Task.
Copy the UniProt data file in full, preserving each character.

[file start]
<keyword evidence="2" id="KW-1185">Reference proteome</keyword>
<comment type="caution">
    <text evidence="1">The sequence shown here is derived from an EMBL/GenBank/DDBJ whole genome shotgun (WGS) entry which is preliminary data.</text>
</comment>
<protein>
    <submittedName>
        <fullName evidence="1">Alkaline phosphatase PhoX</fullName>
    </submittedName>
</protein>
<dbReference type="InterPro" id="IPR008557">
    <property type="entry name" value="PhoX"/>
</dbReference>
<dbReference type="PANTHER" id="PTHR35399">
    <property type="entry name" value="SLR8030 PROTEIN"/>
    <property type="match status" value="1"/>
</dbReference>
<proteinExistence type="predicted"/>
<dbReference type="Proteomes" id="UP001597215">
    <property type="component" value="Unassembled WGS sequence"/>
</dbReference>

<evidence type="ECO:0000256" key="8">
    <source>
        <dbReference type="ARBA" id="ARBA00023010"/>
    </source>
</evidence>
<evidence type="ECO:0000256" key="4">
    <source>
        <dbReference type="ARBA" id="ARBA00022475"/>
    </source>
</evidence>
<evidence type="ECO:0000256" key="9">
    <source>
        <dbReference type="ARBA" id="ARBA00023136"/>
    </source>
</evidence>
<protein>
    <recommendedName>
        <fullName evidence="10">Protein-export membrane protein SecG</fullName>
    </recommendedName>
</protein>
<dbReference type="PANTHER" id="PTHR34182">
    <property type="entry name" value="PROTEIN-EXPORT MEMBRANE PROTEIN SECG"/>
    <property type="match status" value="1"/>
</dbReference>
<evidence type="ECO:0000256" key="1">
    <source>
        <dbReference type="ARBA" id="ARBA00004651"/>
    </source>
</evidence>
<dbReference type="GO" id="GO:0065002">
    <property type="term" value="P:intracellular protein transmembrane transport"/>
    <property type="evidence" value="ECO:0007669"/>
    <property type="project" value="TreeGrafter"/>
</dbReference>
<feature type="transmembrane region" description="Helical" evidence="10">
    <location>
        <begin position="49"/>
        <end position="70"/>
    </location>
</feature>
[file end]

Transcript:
<keyword evidence="2" id="KW-1185">Reference proteome</keyword>
<comment type="caution">
    <text evidence="1">The sequence shown here is derived from an EMBL/GenBank/DDBJ whole genome shotgun (WGS) entry which is preliminary data.</text>
</comment>
<protein>
    <submittedName>
        <fullName evidence="1">Alkaline phosphatase PhoX</fullName>
    </submittedName>
</protein>
<dbReference type="InterPro" id="IPR008557">
    <property type="entry name" value="PhoX"/>
</dbReference>
<dbReference type="PANTHER" id="PTHR35399">
    <property type="entry name" value="SLR8030 PROTEIN"/>
    <property type="match status" value="1"/>
</dbReference>
<proteinExistence type="predicted"/>
<dbReference type="Proteomes" id="UP001597215">
    <property type="component" value="Unassembled WGS sequence"/>
</dbReference>

<evidence type="ECO:0000256" key="8">
    <source>
        <dbReference type="ARBA" id="ARBA00023010"/>
    </source>
</evidence>
<evidence type="ECO:0000256" key="4">
    <source>
        <dbReference type="ARBA" id="ARBA00022475"/>
    </source>
</evidence>
<evidence type="ECO:0000256" key="9">
    <source>
        <dbReference type="ARBA" id="ARBA00023136"/>
    </source>
</evidence>
<protein>
    <recommendedName>
        <fullName evidence="10">Protein-export membrane protein SecG</fullName>
    </recommendedName>
</protein>
<dbReference type="PANTHER" id="PTHR34182">
    <property type="entry name" value="PROTEIN-EXPORT MEMBRANE PROTEIN SECG"/>
    <property type="match status" value="1"/>
</dbReference>
<evidence type="ECO:0000256" key="1">
    <source>
        <dbReference type="ARBA" id="ARBA00004651"/>
    </source>
</evidence>
<dbReference type="GO" id="GO:0065002">
    <property type="term" value="P:intracellular protein transmembrane transport"/>
    <property type="evidence" value="ECO:0007669"/>
    <property type="project" value="TreeGrafter"/>
</dbReference>
<feature type="transmembrane region" description="Helical" evidence="10">
    <location>
        <begin position="49"/>
        <end position="70"/>
    </location>
</feature>